Millions of Americans work for poverty-level wages, and one day Barbara Ehrenreich decided to join them. She was inspired in part by the rhetoric surrounding welfare reform, which promised that any job equals a better life. But how can anyone survive, let alone prosper, on $6 to $7 an hour? To find out, Ehrenreich moved from Florida to Maine to Minnesota, taking the cheapest lodgings available and accepting work as a waitress, hotel maid, house cleaner, nursing-home aide, and Wal-Mart salesperson. She soon discovered that even the "lowliest" occupations require exhausting mental and physical efforts. And one job is not enough; you need at least two if you intend to live indoors. Nickel and Dimed reveals low-wage America in all its tenacity, anxiety, and surprising generosity -- a land of Big Boxes, fast food, and a thousand desperate strategies for survival. Instantly acclaimed for its insight, humor, and passion, this book is changing the way America perceives its working poor. (Henry Holt and Co.) [check the catalog]

Bailey Cove Evening: American Gods

Location: Bailey Cove Branch Library
Date: Thursday, July 27, 2006 - 7:00pm - 8:00pm

American Gods by Neil Gaiman
The intriguing premise of Gaiman's tale is that the gods of European yore, who came to North America with their immigrant believers, are squaring off for a rumble with new indigenous deities: "gods of credit card and freeway, of Internet and telephone, of radio and hospital and television, gods of plastic and of beeper and of neon." [check the catalog]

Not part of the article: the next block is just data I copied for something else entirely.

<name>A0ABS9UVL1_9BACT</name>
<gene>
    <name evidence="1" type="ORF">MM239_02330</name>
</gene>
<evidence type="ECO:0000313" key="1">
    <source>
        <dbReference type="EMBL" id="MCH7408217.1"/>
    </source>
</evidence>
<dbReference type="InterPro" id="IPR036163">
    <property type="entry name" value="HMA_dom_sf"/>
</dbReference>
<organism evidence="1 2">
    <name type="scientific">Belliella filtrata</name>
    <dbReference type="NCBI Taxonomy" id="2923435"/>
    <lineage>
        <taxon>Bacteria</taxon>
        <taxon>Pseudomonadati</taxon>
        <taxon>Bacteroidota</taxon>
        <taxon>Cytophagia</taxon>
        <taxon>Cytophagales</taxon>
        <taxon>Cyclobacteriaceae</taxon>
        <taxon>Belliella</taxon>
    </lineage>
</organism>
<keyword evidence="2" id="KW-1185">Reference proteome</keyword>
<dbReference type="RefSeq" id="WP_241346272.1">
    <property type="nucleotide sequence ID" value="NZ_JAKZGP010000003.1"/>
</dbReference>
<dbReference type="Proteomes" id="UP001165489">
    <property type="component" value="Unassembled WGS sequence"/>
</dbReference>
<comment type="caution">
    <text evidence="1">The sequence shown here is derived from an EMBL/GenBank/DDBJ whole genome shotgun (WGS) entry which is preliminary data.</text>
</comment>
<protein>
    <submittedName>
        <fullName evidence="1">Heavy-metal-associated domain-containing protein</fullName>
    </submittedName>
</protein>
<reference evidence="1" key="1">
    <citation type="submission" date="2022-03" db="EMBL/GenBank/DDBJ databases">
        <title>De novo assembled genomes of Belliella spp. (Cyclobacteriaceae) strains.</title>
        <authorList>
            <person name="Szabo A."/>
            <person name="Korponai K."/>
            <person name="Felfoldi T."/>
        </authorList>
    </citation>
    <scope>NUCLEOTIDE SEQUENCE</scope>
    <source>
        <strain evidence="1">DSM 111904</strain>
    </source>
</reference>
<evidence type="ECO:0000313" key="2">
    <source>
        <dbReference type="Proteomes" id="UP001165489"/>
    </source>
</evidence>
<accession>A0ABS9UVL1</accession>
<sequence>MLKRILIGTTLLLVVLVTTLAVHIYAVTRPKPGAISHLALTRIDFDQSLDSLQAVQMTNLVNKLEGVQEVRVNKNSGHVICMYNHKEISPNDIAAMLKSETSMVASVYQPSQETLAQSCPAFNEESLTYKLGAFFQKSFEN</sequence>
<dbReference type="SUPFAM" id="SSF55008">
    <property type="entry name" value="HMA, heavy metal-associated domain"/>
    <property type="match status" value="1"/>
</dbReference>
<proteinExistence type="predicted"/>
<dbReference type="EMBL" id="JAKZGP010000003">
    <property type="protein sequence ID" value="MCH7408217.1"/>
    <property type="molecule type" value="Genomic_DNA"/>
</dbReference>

Bailey Cove Classics: Troilus and Criseyde

Location: Bailey Cove Branch Library
Date: Monday, April 2, 2007 - 4:00pm - 5:00pm

The tragedy of Troilus and Criseyde is one of the greatest narrative poems in English literature. Set during the siege of Troy, it tells how the young knight Troilus, son of King Priam, falls in love with Criseyde, a beautiful widow. Brought together by Criseyde's uncle, Pandarus, the lovers are then forced apart by the events of war, which test their oaths of fidelity and trust to the limits.

Bailey Cove Classics: Picture of Dorian Gray

Location: Bailey Cove Branch Library
Date: Tuesday, February 7, 2006 - 3:00pm - 4:00pm

A lush, cautionary tale of a life of vileness and deception, or a loving portrait of the aesthetic impulse run rampant? Why not both? After Basil Hallward paints a beautiful, young man's portrait, his subject's frivolous wish that the picture change and he remain the same comes true. Dorian Gray's picture grows aged and corrupt while he continues to appear fresh and innocent.

Bailey Cove Classics: Leaves of Grass

Location: Bailey Cove Branch Library
Date: Monday, December 3, 2007 - 3:00pm - 4:00pm

When Leaves of Grass was first published in 1855 as a slim tract of twelve untitled poems, Walt Whitman was still an unknown. But his self-published volume soon became a landmark of poetry, introducing the world to a new and uniquely American form. The "father of free verse," Whitman drew upon the cadence of simple, even idiomatic speech to "sing" such themes as democracy, sexuality, and frank autobiography.

Bailey Cove Classics: Rubáiyát

Location: Bailey Cove Branch Library
Date: Monday, March 5, 2007 - 3:00pm - 4:00pm

Rubáiyát means "quatrains" in the Persian language. This verse form was popularized in Edward Fitzgerald's translation of the collection of Persian verses known as the Rubáiyát of Omar Khayyam. In fact, Rubáiyát is a common shorthand name for this collection.